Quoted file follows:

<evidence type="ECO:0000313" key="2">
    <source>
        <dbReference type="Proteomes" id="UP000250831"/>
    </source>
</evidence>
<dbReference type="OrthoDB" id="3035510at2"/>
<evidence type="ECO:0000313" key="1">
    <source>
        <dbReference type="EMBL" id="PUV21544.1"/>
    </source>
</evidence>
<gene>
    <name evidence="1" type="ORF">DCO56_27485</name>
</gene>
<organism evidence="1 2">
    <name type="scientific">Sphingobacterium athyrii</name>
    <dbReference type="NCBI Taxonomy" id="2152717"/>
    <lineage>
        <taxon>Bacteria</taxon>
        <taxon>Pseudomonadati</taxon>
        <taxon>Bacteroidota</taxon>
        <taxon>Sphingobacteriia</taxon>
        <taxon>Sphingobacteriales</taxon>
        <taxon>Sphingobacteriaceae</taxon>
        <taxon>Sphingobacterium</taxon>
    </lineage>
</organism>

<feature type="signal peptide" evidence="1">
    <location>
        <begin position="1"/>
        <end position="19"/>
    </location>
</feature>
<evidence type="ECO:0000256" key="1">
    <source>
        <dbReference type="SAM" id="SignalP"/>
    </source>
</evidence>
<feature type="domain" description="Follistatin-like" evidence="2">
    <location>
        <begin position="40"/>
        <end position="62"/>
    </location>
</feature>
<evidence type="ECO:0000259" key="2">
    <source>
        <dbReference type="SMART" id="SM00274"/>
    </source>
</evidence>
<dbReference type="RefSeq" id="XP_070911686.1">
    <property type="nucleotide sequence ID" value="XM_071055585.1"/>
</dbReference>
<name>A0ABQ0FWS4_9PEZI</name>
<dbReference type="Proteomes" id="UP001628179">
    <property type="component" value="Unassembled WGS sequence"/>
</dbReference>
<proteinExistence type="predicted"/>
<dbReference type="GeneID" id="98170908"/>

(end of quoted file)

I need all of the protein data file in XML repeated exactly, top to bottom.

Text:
<evidence type="ECO:0000313" key="2">
    <source>
        <dbReference type="Proteomes" id="UP000250831"/>
    </source>
</evidence>
<dbReference type="OrthoDB" id="3035510at2"/>
<evidence type="ECO:0000313" key="1">
    <source>
        <dbReference type="EMBL" id="PUV21544.1"/>
    </source>
</evidence>
<gene>
    <name evidence="1" type="ORF">DCO56_27485</name>
</gene>
<organism evidence="1 2">
    <name type="scientific">Sphingobacterium athyrii</name>
    <dbReference type="NCBI Taxonomy" id="2152717"/>
    <lineage>
        <taxon>Bacteria</taxon>
        <taxon>Pseudomonadati</taxon>
        <taxon>Bacteroidota</taxon>
        <taxon>Sphingobacteriia</taxon>
        <taxon>Sphingobacteriales</taxon>
        <taxon>Sphingobacteriaceae</taxon>
        <taxon>Sphingobacterium</taxon>
    </lineage>
</organism>

<feature type="signal peptide" evidence="1">
    <location>
        <begin position="1"/>
        <end position="19"/>
    </location>
</feature>
<evidence type="ECO:0000256" key="1">
    <source>
        <dbReference type="SAM" id="SignalP"/>
    </source>
</evidence>
<feature type="domain" description="Follistatin-like" evidence="2">
    <location>
        <begin position="40"/>
        <end position="62"/>
    </location>
</feature>
<evidence type="ECO:0000259" key="2">
    <source>
        <dbReference type="SMART" id="SM00274"/>
    </source>
</evidence>
<dbReference type="RefSeq" id="XP_070911686.1">
    <property type="nucleotide sequence ID" value="XM_071055585.1"/>
</dbReference>
<name>A0ABQ0FWS4_9PEZI</name>
<dbReference type="Proteomes" id="UP001628179">
    <property type="component" value="Unassembled WGS sequence"/>
</dbReference>
<proteinExistence type="predicted"/>
<dbReference type="GeneID" id="98170908"/>